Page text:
By Marc Jones
LONDON (Reuters) - Upbeat economic data helped European shares break a three-day run of losses on Wednesday, offsetting some unconvincing company earnings and jitters about emerging markets.
Overnight trading in Asia had been mixed despite a rebound on Wall Street, but January purchasing manager index (PMI) data helped settle European nerves before the European Central Bank's monthly meeting on Thursday.
The pan-regional FTSEurofirst 300 (.FTEU3) was up 0.4 percent after the data. Outperforming Italy, Spain and Portugal bolstered gains of 0.4, 0.3 and 0.2 percent in London (.FTSE), Paris (.FCHI) and Frankfurt (.GDAXI).
Markit's euro zone Composite PMI, which gauges business activity across thousands of companies and is seen as a good guide to economic health, climbed to 52.9 in January from 52.1 the previous month. That was the highest final reading since June 2011.
It showed the recovery of the 18-member bloc is broad-based, Markit said, with Germany leading an upswing in peripheral members amid signs of a stabilization in number two economy France.
"The euro zone PMI was down slightly on the earlier flash reading but nevertheless signals a very encouraging start to the year," said Chris Williamson, Markit's chief economist.
It was welcome news following data hiccups from the world's biggest economies, the U.S. and China, earlier this week.
Dealers cautioned, however, that the mood remained brittle and it would only take a poor U.S. payrolls report on Friday to set the bears running again. The ADP reading on private hiring is due later on Wednesday, and investors are likely to react badly to any disappointment.
In Asia, the strain clearly took a toll. Demand for safety in the yen and top-rated bonds grew on a roller-coaster day for Toyko's Nikkei (NIK:^9452) and more losses for Chinese stocks.
The Nikkei eventually closed up 1.2 percent, but swings throughout the day meant it never got close to testing resistance at the 200-day moving average. The index has shed 14 percent this year following last year's 50 percent boom.
The faltering performance was all the more disappointing as some major corporate names reported upbeat earnings, helped by the yen's recent plunge. Panasonic Corp <6752.T> jumped 17 percent after its quarterly earnings more than tripled. Toyota Motor Corp <7203.T> rose 5 percent after it predicted record annual profits.
On Wall Street, the Dow (.DJI) had ended Tuesday up 0.47 percent and the S&P 500 (.SPX) added 0.76 percent. But stock futures were trading lower on Wednesday, with the S&P e-mini contract off 0.3 percent.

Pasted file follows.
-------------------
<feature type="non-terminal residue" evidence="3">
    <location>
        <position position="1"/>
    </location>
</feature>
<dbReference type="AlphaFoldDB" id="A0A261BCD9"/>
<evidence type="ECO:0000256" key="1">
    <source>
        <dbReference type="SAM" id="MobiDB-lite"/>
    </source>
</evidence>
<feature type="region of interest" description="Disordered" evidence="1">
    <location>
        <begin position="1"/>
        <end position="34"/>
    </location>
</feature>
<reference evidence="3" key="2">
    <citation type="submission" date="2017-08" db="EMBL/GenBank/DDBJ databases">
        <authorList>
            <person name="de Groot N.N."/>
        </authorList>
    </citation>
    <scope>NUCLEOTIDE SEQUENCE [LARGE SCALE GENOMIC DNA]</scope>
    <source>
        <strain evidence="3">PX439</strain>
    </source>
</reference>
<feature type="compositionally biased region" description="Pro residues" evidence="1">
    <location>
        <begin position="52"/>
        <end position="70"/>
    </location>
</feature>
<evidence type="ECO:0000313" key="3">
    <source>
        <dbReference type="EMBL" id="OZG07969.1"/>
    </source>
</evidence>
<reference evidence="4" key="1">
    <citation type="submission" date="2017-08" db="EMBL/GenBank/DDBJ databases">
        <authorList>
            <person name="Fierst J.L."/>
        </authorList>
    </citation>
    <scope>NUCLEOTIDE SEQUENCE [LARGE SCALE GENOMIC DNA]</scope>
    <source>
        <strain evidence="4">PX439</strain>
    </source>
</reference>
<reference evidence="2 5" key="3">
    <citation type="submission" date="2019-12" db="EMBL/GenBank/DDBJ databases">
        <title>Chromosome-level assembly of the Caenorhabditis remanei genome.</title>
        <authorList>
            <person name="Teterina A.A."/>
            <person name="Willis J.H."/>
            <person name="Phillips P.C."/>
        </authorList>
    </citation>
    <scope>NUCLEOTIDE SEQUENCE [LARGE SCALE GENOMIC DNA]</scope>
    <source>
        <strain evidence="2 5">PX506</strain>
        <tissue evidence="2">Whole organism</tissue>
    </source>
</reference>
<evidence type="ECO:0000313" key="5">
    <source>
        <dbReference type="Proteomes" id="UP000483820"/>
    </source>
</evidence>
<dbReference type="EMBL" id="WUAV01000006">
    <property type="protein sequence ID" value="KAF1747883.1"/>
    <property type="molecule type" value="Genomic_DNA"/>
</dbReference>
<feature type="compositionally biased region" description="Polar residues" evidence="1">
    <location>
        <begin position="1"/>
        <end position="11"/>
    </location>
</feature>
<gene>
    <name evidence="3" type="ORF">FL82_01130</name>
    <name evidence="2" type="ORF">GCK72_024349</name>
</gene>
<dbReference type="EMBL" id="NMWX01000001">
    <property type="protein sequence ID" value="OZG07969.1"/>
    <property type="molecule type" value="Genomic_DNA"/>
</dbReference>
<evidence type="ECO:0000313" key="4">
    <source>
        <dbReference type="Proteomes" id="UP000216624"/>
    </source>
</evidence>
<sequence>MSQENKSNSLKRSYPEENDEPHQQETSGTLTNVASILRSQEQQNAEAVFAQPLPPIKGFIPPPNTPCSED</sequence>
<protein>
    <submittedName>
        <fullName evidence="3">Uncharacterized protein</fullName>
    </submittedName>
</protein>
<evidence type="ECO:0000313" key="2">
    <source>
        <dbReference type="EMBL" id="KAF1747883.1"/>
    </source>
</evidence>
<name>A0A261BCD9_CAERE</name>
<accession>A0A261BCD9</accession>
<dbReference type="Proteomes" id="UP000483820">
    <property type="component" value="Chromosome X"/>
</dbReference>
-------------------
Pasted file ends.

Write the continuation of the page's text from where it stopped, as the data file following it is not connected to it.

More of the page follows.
The underwhelming bounce in the Nikkei led investors to again bid up the safe-haven yen, with the dollar dipping to 101.36 yen from an early top of 101.77.
"The key will be the U.S. data, and any missing of forecasts will challenge the global recovery story and push dollar/yen towards the 100.60 support," said Jeremy Stretch, the head of currency strategy at CIBC World Markets.
The euro eased a touch to $1.3510 and German Bund yields returned to six-month lows, still driven by speculation that the threat of deflation might nudge the European Central Bank into easing policy on Thursday.
The major mover in currencies was the Australian dollar, which surged after the country's central bank on Tuesday shut the door on further rate cuts.
The Aussie was enjoying the view at $0.8910 after climbing a steep 2 percent overnight. It also rallied against the euro and yen as speculators abandoned short positions in what had been a very crowded trade.
The reluctance to take risks led to demand for U.S. Treasuries, with the 10-year yield ticking down to 2.61 percent, not far from the recent three-month low at 2.57 percent.
Gold got a slight boost but remained sluggish at $1,255.60 an ounce.
In commodities, prices for wheat were boosted by dry weather and deteriorating crop conditions in the United States. Soymeal and corn were in high demand.
Broad gains in grains and natural gas lifted the Thomson Reuters/Core Commodity Index (.TRJCRB) 1 percent, the biggest one-day gain in nearly a month.
U.S. oil futures rose on bets on a reduced stockpile at a key delivery point caused by the start-up of a major pipeline. The March NYMEX contract added 64 cents to $97.84 a barrel. Brent crude rose 42 cents to $106.20.
(Additional reporting by Anirban Nag in London, Wayne Cole in Sydney; Editing by Larry King)